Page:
EV­ERY­DAY COR­RUP­TION

Marie Claire (South Africa) - - FILTER - Colum­nist Ma­bale Moloi @Ma­baleMoloi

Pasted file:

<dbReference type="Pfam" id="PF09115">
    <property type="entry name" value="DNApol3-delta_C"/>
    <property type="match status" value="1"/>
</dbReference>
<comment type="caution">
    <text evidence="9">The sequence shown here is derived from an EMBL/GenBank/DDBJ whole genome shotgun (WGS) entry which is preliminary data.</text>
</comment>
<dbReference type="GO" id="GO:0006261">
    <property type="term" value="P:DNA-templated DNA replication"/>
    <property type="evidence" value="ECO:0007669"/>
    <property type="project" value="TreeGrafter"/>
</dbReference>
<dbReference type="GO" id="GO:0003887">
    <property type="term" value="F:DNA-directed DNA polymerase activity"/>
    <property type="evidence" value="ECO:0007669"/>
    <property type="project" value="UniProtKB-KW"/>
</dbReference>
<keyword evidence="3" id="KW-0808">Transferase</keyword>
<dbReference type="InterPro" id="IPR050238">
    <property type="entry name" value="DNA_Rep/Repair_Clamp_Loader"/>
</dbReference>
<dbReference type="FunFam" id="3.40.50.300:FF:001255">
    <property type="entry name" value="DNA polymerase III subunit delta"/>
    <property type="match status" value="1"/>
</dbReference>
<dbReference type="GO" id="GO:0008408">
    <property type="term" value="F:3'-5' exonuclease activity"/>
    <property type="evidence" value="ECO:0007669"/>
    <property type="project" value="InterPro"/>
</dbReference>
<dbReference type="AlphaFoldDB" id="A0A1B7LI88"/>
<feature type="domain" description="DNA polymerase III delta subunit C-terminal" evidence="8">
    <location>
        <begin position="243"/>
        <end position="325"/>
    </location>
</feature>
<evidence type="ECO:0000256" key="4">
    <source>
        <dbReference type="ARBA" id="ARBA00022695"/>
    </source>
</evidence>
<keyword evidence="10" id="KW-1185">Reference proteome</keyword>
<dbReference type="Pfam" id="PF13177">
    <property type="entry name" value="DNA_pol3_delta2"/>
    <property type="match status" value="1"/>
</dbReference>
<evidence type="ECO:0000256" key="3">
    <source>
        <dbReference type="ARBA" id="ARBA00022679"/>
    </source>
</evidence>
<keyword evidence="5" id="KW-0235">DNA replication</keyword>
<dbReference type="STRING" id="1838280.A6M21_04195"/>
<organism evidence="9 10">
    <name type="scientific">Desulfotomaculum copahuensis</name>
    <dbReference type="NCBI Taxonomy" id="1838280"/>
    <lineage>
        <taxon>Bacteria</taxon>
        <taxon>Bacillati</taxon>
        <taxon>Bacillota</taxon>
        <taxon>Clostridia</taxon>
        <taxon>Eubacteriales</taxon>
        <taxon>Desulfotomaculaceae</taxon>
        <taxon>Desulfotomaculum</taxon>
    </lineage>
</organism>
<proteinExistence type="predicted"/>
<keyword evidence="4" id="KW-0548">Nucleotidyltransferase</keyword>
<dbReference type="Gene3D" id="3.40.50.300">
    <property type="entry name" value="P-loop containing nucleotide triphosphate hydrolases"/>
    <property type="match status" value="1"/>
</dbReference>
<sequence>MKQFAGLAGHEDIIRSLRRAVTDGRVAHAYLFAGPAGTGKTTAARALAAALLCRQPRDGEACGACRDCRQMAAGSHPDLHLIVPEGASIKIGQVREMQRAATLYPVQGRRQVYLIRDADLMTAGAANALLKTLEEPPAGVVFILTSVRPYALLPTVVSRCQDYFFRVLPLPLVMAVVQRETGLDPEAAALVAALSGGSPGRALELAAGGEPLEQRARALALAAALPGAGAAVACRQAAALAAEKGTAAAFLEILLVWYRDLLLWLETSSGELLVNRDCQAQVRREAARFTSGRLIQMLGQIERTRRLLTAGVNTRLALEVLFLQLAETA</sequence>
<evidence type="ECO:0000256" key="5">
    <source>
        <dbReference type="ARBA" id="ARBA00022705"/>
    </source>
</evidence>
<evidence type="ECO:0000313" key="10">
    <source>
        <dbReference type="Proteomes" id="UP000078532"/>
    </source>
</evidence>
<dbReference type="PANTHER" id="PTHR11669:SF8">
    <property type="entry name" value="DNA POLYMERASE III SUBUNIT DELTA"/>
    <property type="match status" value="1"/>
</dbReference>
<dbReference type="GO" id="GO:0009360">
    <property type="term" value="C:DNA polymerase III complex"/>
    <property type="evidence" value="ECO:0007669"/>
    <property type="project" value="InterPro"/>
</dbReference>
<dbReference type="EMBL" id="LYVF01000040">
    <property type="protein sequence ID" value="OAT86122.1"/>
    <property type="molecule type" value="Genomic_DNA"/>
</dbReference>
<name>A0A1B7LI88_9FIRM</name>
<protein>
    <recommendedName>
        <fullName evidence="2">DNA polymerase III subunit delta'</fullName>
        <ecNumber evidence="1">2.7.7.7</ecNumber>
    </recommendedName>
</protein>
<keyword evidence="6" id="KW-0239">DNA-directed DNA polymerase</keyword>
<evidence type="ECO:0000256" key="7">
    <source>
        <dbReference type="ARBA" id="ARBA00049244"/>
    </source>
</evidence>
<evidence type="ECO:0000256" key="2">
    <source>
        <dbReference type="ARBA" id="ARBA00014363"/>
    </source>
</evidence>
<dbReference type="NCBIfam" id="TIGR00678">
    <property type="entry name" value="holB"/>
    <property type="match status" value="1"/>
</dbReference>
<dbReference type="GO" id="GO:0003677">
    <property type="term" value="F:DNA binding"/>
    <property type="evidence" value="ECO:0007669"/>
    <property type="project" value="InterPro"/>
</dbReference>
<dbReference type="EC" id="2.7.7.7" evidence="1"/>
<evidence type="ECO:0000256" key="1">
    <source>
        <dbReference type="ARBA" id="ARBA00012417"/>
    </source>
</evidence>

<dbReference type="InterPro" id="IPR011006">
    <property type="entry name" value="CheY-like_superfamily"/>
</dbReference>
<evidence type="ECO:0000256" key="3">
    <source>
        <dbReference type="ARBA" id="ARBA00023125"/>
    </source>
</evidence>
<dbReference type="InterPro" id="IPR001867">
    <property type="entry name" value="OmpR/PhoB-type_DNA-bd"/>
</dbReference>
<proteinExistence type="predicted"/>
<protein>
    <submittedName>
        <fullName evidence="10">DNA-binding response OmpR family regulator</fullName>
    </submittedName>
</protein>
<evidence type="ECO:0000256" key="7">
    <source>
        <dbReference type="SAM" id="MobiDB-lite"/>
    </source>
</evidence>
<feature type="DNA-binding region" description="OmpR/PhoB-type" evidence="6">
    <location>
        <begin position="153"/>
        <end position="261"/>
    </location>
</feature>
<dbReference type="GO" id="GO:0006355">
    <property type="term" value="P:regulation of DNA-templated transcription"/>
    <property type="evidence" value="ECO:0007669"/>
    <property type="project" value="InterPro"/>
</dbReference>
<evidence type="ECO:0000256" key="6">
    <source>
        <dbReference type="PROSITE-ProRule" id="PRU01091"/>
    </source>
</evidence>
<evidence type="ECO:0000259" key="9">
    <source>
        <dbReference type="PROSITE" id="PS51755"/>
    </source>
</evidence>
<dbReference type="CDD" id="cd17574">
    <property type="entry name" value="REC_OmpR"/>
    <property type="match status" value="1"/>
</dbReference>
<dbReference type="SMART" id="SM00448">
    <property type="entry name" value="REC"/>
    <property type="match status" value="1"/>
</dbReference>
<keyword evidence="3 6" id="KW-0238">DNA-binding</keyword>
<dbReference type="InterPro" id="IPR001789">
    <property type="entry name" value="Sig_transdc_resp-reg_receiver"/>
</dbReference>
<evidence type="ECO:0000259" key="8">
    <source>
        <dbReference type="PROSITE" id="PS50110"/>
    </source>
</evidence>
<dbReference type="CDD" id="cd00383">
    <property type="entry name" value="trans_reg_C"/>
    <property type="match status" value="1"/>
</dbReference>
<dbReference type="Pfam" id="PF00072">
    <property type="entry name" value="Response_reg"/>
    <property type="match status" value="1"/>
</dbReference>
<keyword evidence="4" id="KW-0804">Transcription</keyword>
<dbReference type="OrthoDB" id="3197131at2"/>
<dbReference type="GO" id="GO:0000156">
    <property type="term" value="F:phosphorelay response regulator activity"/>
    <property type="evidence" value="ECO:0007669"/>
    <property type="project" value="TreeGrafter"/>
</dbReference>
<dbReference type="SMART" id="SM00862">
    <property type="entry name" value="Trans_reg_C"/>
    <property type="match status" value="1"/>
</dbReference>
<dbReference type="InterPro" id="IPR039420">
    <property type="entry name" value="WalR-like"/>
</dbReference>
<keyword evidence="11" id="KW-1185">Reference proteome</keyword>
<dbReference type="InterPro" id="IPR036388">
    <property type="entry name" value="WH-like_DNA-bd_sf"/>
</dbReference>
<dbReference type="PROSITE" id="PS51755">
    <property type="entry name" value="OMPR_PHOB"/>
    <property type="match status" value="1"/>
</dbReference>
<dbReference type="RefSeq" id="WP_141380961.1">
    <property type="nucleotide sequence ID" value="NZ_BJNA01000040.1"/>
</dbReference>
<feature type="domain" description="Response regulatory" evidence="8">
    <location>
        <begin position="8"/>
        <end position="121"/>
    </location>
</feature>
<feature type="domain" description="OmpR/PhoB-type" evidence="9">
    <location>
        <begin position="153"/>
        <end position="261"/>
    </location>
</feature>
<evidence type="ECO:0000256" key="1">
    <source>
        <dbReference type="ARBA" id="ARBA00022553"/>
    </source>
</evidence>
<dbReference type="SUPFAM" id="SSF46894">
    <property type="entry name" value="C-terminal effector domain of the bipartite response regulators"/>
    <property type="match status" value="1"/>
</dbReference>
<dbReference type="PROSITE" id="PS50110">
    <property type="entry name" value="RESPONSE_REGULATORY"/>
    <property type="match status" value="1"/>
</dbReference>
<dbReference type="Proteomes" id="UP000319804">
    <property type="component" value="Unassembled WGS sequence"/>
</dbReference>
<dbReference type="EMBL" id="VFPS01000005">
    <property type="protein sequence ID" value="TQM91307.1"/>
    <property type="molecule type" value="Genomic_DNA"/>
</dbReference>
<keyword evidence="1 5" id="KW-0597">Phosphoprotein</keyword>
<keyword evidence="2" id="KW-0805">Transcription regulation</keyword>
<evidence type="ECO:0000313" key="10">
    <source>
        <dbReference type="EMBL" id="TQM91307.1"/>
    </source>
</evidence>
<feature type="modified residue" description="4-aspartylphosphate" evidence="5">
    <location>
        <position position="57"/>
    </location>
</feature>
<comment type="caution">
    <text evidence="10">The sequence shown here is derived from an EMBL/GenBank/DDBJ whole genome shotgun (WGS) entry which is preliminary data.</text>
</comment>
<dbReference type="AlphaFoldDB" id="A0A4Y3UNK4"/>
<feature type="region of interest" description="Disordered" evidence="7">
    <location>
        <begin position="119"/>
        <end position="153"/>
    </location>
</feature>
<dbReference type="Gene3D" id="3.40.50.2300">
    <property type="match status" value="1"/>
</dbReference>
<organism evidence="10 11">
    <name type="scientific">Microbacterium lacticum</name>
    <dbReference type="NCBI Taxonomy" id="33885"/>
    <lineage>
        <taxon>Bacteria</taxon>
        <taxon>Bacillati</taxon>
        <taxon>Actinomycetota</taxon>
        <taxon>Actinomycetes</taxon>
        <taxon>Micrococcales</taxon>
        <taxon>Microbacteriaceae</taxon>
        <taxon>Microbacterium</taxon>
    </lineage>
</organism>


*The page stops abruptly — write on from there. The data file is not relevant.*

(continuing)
TRY GO­ING THROUGH a day with­out hear­ing the word ‘cor­rup­tion’ in con­ver­sa­tion. It’s nearly im­pos­si­ble. It has be­come so com­mon that it has al­most lost its grav­i­tas for the dis­hon­est and fraud­u­lent con­duct it de­scribes. In South African con­ver­sa­tion, ‘cor­rup­tion’ has be­come a pop­u­lar word as­so­ci­ated with our govern­ment. But, as we saw ear­lier this year, in­ter­na­tional or­gan­i­sa­tions like Fifa are also plagued by cor­rup­tion. And who can for­get the fraud­u­lent in­vest­ment scan­dal that brought down US stock­bro­ker Bernie Mad­off? Cit­i­zens have grown weary of watch­ing money, power and greed af­fect the di­rec­tion of hu­man­ity’s moral com­pass. It is es­pe­cially dis­heart­en­ing watch­ing po­lit­i­cal, re­li­gious, busi­ness and sports lead­ers jus­tify such be­hav­iour while the rest of us try our hard­est to play by the rules and make ends meet. I can’t help but won­der whether cor­rup­tion is deeply rooted in our so­ci­ety or whether we must just ac­cept that it is some­thing we are des­tined to live with. he way I see it, hu­man be­ings are in­her­ently awed. We steal, we lie, we hurt and ex­ploit each other. For as long as there are peo­ple whose greed will never be satis ed, or peo­ple who are pre­pared to sacri ce what is mo­rally cor­rect for their own gain, there will be cor­rup­tion. The ques­tion is, can cor­rup­tion be rooted out? I have no doubt that most peo­ple have good in­ten­tions and gen­uinely want to cre­ate a safer and health­ier en­vi­ron­ment to live in. How­ever, have you ever won­dered how much of your­self you would be pre­pared to com­pro­mise to get what you want? Af­ter all, cor­rup­tion be­gins with some­thing as small as the R100 note passed to a traf c of cer to dodge a speed­ing ne.

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